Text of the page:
UPDATE 2-Intuitive Surgical profit falls as its robot sales drop

Thu Oct 17, 2013 6:11pm EDT

By Bill Berkrot

Oct 17 (Reuters) - Intuitive Surgical Inc on Thursday reported lower third-quarter profit as sales of its high-priced da Vinci surgical robots declined sharply, and it said full-year revenue growth was likely to come in at the lower half of its already slashed forecast range.

Intuitive shares fell nearly 8 percent after the results and updated forecasts were announced. They had already fallen about 20 percent since July, when the company dramatically cut its full year revenue growth forecast and warned that 2013 profit would be below Wall Street estimates.

Intuitive cut its revenue growth forecast to flat to 7 percent in July and now appears to see the upper half of that range as out of reach. It narrowed its full-year procedure growth forecast range to 16 percent to 17 percent from 15 percent to 18 percent.

Earlier in the year the company had been looking for revenue growth at the higher end of a 16 percent to 19 percent forecast and had expected procedure growth of 20 percent to 23 percent.

Intuitive, which had been accustomed to double-digit revenue growth and steadily rising da Vinci sales in past years, saw its recent woes continue through the third quarter.

"Our third-quarter results were impacted by the same pressures we faced in the first half of the year - namely, moderating growth in benign gynecology, combined with changing hospital capital spending priorities," Intuitive Surgical Chief Executive Gary Guthart said in a statement.

The business has also been hit by media reports questioning the cost effectiveness of using the robots for certain procedures and push back from insurance payors.

"The growth darling is no more," declared Morningstar analyst Alex Morozov. "Everybody has loved this company for so long primarily because the growth was seemingly just so easily achievable for them."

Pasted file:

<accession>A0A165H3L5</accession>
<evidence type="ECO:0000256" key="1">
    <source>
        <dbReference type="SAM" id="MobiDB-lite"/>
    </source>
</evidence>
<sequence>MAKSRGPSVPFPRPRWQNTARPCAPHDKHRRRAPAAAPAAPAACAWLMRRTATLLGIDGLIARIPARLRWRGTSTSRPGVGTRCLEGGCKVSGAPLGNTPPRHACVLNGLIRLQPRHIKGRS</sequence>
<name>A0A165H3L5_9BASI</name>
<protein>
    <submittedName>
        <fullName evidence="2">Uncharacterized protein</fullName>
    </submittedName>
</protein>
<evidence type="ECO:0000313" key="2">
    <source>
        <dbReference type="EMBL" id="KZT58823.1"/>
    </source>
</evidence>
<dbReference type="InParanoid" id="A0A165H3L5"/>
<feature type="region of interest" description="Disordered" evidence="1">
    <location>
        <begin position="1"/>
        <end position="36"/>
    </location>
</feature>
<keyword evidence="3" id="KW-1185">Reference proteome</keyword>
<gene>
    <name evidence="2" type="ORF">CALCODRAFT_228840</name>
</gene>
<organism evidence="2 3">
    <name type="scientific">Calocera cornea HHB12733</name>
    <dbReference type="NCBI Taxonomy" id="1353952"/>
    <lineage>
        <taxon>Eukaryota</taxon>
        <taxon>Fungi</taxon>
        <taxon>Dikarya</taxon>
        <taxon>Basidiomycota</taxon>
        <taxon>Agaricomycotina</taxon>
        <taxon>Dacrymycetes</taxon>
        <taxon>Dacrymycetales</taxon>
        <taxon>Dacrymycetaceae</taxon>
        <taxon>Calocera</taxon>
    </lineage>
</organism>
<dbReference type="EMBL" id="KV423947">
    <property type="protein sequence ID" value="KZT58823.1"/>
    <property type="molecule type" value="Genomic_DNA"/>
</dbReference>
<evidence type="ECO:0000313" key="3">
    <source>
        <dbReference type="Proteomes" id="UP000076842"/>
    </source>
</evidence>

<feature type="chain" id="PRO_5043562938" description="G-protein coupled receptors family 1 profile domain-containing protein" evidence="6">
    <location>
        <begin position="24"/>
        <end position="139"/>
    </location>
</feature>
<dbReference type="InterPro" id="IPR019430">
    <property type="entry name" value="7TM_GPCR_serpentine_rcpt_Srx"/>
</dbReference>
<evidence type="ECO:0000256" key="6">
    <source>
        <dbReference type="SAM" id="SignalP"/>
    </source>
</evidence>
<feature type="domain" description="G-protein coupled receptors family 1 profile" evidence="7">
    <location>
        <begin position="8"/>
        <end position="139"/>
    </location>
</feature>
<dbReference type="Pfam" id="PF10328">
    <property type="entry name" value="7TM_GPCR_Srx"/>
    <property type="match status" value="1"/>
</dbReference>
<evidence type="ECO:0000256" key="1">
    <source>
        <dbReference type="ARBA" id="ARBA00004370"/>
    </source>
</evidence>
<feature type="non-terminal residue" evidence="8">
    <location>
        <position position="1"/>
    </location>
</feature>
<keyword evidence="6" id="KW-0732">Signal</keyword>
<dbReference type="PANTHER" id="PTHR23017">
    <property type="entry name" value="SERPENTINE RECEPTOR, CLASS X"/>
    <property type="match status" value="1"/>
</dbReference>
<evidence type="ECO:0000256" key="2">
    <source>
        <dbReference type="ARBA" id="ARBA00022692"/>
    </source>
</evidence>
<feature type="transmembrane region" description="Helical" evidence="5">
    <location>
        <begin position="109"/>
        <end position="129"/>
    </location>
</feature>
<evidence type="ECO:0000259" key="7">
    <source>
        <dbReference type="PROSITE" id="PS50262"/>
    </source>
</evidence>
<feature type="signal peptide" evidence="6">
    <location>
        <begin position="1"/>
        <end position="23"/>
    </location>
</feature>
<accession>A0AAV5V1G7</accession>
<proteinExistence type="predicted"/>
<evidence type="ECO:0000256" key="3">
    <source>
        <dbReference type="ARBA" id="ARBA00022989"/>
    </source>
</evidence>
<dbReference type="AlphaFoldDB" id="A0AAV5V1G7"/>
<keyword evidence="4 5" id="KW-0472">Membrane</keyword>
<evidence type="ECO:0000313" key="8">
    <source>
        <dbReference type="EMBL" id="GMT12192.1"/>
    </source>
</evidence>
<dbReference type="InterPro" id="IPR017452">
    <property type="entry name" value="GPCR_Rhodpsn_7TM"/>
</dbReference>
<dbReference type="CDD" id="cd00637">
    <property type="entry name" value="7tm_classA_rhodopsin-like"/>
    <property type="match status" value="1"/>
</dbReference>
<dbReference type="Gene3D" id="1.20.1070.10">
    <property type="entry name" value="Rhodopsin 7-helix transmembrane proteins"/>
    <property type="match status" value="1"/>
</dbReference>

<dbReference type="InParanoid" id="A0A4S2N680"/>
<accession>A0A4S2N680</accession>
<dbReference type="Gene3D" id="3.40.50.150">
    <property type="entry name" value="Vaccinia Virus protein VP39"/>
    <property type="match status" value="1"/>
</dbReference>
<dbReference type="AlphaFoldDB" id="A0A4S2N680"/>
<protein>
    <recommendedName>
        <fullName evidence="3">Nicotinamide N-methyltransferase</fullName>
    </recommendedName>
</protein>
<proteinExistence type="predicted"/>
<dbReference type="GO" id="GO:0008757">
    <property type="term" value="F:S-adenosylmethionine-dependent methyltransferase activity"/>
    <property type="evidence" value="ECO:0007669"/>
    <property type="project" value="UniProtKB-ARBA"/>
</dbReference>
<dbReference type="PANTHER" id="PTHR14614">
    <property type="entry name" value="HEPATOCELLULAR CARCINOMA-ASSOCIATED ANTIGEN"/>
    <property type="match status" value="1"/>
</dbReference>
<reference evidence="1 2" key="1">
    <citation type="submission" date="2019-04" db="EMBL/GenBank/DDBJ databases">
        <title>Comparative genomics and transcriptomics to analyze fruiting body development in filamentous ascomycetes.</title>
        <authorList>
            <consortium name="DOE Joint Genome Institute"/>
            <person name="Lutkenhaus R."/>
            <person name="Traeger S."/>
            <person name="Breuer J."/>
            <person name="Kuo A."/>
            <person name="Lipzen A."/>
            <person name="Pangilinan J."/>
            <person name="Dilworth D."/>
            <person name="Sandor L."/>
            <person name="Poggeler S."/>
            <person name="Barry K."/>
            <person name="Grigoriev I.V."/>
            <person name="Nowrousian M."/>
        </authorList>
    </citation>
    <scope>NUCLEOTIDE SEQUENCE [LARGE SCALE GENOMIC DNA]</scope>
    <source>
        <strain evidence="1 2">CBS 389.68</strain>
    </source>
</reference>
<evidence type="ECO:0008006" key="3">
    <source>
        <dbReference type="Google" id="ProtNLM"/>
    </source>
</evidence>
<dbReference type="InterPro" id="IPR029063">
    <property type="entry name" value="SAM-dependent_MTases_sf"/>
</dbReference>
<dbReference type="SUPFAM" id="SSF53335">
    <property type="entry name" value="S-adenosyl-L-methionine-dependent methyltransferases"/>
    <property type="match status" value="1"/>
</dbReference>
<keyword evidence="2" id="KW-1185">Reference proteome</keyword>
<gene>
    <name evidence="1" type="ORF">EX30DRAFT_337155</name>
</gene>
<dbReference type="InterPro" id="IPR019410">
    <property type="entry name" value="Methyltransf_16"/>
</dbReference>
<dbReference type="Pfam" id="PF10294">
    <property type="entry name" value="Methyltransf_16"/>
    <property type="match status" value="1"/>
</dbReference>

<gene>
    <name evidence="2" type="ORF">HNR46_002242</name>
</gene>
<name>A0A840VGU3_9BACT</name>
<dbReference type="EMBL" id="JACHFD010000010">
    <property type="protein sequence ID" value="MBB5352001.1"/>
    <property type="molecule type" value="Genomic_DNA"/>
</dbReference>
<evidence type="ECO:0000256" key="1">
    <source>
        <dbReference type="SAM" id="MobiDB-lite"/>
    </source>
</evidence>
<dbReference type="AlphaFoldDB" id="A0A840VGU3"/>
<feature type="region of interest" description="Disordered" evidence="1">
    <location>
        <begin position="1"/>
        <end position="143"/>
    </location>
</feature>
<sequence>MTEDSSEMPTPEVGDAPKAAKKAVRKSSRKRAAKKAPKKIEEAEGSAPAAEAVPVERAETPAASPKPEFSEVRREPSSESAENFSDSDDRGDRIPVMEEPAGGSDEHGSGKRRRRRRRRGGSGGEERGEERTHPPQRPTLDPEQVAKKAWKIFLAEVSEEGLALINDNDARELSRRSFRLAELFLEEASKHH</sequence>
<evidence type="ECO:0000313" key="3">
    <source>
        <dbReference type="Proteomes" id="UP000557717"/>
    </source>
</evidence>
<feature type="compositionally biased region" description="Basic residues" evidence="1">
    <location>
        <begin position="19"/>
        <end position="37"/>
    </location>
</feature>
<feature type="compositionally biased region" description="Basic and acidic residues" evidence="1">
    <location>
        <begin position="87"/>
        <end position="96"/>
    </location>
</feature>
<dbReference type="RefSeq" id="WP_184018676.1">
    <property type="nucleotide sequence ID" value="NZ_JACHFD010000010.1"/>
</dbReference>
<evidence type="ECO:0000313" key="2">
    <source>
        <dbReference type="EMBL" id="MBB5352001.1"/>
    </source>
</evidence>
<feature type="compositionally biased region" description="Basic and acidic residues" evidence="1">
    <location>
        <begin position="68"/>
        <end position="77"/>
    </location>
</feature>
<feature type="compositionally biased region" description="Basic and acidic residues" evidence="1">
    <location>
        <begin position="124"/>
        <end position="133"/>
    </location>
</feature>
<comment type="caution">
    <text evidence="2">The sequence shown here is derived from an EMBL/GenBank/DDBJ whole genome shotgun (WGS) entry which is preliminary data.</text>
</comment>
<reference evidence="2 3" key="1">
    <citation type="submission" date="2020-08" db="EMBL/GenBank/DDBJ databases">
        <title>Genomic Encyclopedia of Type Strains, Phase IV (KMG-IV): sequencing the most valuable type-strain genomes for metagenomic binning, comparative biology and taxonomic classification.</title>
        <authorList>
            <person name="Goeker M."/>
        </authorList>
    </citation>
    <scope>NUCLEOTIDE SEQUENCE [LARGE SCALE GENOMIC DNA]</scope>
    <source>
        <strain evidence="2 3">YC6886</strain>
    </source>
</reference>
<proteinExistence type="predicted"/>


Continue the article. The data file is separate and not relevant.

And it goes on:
Morozov said the company may be a victim of its own past success. "What we are seeing here is a market that is oversaturated with (da Vinci) systems," he said.

The company sold 101 da Vinci surgical units in the quarter at a cost of about $1.5 million each, down from 155 sold in the year-ago quarter and 143 in the second quarter of this year.

Sixty five da Vinci systems were sold in the United States in the quarter, down from 114 a year earlier.

"The procedure growth is still there, the robots are still being utilized. Once we realize that the company's growth is not going to be driven by systems sales going forward, but more by procedures and instruments, I think folks' expectations will be reset," Morozov said.

Procedures using the da Vinci robots rose 16 percent in the quarter, driven by general surgery and gynecologic surgeries in the United States.

Hysterectomies are now the single largest procedure being performed using da Vinci robots, the company said, supplanting prostate surgeries that had once been the backbone of the business. Many patients with slowly progressing prostate cancer are now being advised to take a watch and wait approach rather than opting for surgery.

Intuitive said net profit fell to $157 million, or $3.99 per share, from $183 million, or $4.46 per share, a year ago. That exceeded analysts' severely diminished average expectations of $3.40 per share, according to Thomson Reuters I/B/E/S.

Revenue for the quarter fell 7 percent to $499 million, missing Wall Street estimates of $526 million.

Intuitive shares fell to $368 in extended trading from a Nasdaq close at $399.13.

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